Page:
You seem like one of them shrill, strident, rationalist atheists to me, boy.

        • Posted February 18, 2014 at 8:23 pm | Permalink

          I just can’t get past how cliched it is to have a talking plant give magic wand lessons to the reluctant hero…and that zombie sex stuff at the end — isn’t that a bit inappropriate for children? Not to mention the whole Numbers 31 rape / snuff story….

          b&

          • Posted February 18, 2014 at 8:42 pm | Permalink

            I actually kind-of like the very, very end of the thing (or at least the 2nd-to-last verse): “He which testifieth these things saith, Surely I come quickly. Amen. Even so, come, Lord Jesus.”

            But being in the sex research business might have something to do with it.

            If all the bibles disappear from hotels everywhere, it would be nice — but I’m afraid I would get nostalgic, thinking back to the good times I had cracking each bible open to that verse, and inking in some quick advice about how to combat premature ejaculation. …followed by “and stop calling me Shirley.”

          • brmo
            Posted February 19, 2014 at 9:28 am | Permalink

            I think you missed the part in the very beginning of the book of fables where all of us were created by 1 female and 3 males. And the other one where two daughters rape their dad… Incest is prominent in that book, and Christians want it taught that way. Gross.

  2. Sastra
    Posted February 18, 2014 at 2:52 pm | Permalink

    “How thin-skinned have we become in our country that we can be offended because a Bible is placed in a drawer in a room? If you disagree with the Bible and find it to be a farce or fairy tale, then just ignore it.”

    One of the main reasons Christians have problems with understanding the constitutional issue at stake here is the common belief that the problem with Bibles in public university guest rooms is that they “offend” atheists. An atheist might see it and feel insulted.

    No. The issue is not about being offended. It’s not about being “thin-skinned” or being confronted with things we don’t agree with. That’s a dangerous red herring.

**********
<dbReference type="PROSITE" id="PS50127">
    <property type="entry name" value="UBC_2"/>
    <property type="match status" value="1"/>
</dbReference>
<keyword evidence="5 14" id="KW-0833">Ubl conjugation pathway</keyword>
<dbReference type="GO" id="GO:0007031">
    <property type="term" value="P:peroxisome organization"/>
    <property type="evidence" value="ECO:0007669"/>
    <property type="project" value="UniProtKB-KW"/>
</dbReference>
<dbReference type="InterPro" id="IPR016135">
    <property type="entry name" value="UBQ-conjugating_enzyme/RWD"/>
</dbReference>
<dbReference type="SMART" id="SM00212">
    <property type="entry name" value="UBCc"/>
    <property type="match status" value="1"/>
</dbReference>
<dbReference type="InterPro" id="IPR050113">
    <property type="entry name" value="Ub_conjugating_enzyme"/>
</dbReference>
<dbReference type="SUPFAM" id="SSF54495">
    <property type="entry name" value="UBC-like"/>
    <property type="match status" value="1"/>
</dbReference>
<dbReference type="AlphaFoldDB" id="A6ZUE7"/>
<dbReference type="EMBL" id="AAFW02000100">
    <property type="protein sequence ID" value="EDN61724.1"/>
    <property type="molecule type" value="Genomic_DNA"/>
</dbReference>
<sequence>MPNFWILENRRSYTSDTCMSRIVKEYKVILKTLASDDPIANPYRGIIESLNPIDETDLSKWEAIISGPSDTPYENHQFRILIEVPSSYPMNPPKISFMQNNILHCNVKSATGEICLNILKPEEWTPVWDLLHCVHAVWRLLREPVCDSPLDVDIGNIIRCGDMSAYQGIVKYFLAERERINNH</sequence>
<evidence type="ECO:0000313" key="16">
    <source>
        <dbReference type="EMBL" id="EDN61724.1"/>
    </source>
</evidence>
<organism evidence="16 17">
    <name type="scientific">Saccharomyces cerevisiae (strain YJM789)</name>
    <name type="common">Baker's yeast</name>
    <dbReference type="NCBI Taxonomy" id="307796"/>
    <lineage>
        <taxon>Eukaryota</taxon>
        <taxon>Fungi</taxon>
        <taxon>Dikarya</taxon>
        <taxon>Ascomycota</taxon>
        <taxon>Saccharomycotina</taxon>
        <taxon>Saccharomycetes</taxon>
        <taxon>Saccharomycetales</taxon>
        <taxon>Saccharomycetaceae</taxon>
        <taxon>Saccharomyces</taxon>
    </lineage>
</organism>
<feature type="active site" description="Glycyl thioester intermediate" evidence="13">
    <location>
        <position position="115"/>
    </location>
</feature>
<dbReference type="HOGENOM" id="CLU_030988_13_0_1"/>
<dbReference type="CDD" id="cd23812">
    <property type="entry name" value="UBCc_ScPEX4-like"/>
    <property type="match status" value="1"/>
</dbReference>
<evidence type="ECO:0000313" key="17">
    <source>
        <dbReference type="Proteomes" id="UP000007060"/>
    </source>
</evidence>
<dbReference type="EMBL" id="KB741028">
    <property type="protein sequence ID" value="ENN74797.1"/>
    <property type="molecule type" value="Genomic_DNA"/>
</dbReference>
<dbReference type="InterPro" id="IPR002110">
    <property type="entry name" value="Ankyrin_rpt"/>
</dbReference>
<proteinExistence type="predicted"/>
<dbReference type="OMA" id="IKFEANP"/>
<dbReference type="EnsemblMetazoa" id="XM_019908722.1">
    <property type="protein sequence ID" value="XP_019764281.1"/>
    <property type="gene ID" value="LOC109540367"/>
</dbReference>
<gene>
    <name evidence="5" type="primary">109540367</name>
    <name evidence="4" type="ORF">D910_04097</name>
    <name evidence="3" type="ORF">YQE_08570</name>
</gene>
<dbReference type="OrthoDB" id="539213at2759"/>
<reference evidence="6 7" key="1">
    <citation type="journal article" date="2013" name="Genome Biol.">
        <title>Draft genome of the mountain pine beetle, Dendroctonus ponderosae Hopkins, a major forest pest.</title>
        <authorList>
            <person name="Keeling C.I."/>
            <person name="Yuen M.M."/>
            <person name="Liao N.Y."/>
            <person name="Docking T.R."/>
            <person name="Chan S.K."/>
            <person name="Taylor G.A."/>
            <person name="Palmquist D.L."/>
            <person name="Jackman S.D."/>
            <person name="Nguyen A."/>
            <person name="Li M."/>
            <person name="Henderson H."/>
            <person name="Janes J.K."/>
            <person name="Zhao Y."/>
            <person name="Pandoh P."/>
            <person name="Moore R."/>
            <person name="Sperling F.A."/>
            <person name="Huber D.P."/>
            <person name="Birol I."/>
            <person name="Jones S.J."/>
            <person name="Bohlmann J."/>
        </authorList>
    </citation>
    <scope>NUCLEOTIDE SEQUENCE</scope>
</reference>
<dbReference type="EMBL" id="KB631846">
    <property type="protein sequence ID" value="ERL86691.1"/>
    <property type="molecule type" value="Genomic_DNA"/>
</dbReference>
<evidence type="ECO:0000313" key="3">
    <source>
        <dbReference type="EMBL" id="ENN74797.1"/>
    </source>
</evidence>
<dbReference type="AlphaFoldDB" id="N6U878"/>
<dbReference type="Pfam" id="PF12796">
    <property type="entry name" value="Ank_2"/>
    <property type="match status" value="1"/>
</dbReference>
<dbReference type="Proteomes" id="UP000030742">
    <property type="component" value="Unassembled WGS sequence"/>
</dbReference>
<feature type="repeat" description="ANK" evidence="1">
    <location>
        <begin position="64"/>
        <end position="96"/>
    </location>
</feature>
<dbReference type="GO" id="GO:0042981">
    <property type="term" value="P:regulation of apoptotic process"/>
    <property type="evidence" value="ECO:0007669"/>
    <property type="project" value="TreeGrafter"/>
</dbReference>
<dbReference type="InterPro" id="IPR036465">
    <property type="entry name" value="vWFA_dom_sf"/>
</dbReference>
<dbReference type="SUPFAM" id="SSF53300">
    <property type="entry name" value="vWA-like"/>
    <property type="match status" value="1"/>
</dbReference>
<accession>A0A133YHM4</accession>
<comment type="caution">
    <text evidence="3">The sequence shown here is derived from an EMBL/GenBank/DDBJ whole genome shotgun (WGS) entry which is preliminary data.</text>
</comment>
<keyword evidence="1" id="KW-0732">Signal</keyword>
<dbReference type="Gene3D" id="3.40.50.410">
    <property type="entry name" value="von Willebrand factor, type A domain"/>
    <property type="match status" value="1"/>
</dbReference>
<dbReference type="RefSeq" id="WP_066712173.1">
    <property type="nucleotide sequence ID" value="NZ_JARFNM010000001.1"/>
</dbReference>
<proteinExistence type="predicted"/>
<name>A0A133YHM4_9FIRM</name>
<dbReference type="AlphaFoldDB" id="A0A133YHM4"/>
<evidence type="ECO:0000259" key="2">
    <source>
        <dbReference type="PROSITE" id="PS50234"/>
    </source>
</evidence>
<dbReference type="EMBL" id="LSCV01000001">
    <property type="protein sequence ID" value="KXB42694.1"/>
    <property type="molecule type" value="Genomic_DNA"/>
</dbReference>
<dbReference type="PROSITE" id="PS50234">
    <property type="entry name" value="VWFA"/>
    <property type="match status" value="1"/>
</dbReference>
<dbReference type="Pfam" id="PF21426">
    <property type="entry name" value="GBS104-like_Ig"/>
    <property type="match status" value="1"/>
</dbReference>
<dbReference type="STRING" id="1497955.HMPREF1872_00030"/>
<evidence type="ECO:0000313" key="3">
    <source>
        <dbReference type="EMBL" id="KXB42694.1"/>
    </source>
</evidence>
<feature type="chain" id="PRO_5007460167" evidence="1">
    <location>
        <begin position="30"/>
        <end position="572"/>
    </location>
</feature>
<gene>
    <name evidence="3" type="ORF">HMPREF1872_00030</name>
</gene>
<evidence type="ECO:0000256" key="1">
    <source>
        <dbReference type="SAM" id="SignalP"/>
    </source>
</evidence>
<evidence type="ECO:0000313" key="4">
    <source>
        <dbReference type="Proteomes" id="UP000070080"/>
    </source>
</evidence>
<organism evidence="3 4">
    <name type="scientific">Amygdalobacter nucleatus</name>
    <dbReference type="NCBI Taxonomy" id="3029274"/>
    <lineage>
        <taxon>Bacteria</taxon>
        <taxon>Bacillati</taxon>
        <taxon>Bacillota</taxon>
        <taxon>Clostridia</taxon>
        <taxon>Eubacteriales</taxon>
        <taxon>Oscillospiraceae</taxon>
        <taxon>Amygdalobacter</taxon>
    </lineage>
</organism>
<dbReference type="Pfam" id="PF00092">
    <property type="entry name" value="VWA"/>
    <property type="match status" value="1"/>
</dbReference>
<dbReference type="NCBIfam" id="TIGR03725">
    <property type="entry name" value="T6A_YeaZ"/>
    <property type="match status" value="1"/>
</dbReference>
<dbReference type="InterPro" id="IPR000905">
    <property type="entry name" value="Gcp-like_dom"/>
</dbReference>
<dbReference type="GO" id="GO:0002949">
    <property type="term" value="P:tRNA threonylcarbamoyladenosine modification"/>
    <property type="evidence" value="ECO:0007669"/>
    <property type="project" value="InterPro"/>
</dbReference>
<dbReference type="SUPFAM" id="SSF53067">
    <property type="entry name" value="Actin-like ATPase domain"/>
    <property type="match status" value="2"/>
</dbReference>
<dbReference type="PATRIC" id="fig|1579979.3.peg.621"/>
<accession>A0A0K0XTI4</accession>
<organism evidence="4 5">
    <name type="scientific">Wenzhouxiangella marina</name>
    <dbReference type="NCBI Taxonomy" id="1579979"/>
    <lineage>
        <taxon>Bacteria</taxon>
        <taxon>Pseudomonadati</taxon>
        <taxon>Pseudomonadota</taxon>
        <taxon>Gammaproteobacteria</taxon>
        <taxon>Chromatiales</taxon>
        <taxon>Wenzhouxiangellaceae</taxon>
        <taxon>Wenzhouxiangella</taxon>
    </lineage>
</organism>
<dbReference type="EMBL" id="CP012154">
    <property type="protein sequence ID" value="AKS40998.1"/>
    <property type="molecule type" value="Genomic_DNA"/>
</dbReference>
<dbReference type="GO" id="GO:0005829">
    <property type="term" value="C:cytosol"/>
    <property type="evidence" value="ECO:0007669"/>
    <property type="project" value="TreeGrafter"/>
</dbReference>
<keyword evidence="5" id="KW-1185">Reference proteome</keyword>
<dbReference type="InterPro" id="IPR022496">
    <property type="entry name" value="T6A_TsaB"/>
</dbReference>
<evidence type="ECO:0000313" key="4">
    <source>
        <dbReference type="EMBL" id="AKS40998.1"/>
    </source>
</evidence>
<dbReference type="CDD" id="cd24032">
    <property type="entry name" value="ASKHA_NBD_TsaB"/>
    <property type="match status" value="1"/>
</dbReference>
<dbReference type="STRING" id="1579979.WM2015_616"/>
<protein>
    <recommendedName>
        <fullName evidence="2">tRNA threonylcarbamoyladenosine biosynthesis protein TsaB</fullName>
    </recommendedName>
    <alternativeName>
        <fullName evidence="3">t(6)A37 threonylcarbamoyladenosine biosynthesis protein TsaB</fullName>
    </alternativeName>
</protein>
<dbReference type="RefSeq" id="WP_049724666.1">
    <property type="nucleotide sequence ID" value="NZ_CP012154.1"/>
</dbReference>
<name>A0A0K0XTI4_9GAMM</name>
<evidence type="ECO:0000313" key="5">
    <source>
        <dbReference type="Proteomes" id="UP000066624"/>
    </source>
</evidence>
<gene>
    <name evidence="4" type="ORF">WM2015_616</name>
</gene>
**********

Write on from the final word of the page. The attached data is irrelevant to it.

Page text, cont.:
It’s about respecting the need to keep the state out of the religion business.

    As long as the religious insist on framing this issue as one regarding “offense” then they will always be furious with atheists trying to tell people what they can and cannot do out in public. Decisions like this are seen as being just like removing literature from private offices … or forbidding mention of religion in public spaces … or what Muslims do. They see it as the secular equivalent of a blasphemy law.

    They understand blasphemy laws very well.

    • H.H.
      Posted February 18, 2014 at 3:44 pm | Permalink

      As usual, you hit upon the same point I wanted to make, but said it better than I could have.

      Yes, the lie that atheists want to suppress expressions of Christianity because we are offended by it is the same thing we here when the issue is manger scenes on government property or starting Congressional sessions with a prayer. In order to maintain the fantasy of being a persecuted group, many Christians will always need to believe this about atheists, because if they were able to rationally consider our point of view they would probably agree with it. It’s why there are virtually no creationists who truly understand the scientific evidence supporting evolution, since an understanding of the evidence would likely mean they would no longer remain creationists. So we’re seeing the sorting effect of a bias in action.

      • Sastra
        Posted February 18, 2014 at 4:05 pm | Permalink

        One wonders why the Christians never wonder why the FFRF never goes after manger scenes on private properties or in businesses if they think our problem is just seeing something which supports Christianity and thus getting “offended.” But no, it’s always state or government property.

        Have they not noticed this discrepancy? Do they think there must be plenty of court cases they can’t remember at the moment where this actually happened — an atheist using FFRF to sue a neighbor with a nativity on his own lawn? Or do they think this is just such an obvious next step that the teeny tiny problem of atheists not caught doing it YET can be ignored?

        Inquiring minds want to know.

        • H.H.
          Posted February 18, 2014 at 4:12 pm | Permalink

          Have they not noticed this discrepancy?

          Oh, but that’s the obvious next step! If Christians don’t take a stand now, tomorrow atheists will be storming churches and ripping down crosses. Remember, we are a godless, immoral bunch.

          • Richard Olson
            Posted February 18, 2014 at 4:54 pm | Permalink

            Atheist hordes crash through sacristry doors in every city, town, hamlet, and isolated rural church in a fiendish nationwide coordinated attack, vastly outnumbering, and quickly slaughtering, brave Christian Sunday services worshippers turned defenders, every last man, woman, and child fighting to the bloody, glorious end.

            • H.H.
              Posted February 18, 2014 at 5:33 pm | Permalink

              Aye. But it doesn’t end there! For Jesus comes and raises up the dead. He casts down the sinners and rewards his faithful with eternal life.